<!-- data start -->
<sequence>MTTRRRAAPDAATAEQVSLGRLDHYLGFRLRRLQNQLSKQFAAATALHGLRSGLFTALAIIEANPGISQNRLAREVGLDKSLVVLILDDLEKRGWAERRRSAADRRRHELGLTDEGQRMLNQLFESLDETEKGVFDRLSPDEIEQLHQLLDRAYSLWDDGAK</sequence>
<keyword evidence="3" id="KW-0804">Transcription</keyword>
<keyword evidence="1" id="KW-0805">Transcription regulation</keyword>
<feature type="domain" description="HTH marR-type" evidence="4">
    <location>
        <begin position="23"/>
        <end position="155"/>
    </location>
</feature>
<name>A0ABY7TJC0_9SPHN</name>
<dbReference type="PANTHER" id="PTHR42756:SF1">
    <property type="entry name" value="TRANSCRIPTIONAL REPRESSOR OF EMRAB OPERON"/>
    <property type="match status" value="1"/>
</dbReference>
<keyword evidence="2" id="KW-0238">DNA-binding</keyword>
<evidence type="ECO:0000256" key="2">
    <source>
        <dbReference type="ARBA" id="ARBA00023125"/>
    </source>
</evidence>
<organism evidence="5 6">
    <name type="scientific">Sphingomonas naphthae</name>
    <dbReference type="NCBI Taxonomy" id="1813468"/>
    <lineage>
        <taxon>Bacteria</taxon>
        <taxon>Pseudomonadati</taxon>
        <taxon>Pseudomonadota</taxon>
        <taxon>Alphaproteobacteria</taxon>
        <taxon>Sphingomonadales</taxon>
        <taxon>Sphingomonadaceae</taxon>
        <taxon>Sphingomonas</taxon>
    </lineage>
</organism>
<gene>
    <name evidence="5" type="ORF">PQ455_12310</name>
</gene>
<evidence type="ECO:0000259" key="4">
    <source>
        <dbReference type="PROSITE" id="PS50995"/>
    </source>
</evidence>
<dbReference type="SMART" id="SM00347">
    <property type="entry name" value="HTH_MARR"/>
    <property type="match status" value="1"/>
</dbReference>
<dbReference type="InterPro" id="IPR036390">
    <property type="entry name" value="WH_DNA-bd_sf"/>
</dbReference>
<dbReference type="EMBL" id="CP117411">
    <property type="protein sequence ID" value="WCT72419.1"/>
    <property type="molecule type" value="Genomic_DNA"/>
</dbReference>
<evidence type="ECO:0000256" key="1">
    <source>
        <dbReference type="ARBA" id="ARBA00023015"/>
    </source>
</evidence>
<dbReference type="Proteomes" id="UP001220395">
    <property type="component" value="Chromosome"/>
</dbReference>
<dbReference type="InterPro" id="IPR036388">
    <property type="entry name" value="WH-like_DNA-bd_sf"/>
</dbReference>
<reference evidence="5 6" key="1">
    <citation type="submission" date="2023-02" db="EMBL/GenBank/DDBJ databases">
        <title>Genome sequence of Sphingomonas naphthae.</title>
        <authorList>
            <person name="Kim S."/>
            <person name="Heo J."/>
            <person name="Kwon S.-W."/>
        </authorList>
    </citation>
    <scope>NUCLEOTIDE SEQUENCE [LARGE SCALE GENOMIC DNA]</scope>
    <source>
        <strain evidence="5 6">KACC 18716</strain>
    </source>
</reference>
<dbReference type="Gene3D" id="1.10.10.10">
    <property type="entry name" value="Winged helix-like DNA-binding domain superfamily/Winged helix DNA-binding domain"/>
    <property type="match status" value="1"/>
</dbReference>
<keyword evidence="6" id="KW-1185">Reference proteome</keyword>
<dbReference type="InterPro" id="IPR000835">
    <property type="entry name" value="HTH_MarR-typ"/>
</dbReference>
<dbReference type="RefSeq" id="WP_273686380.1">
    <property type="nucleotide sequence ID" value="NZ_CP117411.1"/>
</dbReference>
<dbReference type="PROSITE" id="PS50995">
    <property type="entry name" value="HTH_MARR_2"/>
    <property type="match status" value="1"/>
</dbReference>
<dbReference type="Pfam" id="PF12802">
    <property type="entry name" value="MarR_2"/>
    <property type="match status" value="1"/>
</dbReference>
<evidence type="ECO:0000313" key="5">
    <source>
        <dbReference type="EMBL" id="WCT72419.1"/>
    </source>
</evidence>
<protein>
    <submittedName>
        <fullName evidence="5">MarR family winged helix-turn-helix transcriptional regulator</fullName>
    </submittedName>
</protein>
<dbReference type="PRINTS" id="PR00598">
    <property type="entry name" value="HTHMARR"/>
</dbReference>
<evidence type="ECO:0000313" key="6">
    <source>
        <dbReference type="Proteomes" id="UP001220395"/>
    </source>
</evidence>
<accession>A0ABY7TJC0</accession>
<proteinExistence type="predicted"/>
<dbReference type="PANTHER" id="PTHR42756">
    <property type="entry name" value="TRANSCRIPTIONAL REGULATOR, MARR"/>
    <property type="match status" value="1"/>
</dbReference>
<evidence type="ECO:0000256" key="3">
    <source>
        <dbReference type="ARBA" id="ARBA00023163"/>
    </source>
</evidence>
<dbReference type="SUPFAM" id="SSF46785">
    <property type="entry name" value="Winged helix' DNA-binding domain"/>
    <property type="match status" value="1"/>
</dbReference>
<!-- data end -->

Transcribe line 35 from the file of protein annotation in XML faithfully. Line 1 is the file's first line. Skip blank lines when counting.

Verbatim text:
    <name evidence="5" type="ORF">PQ455_12310</name>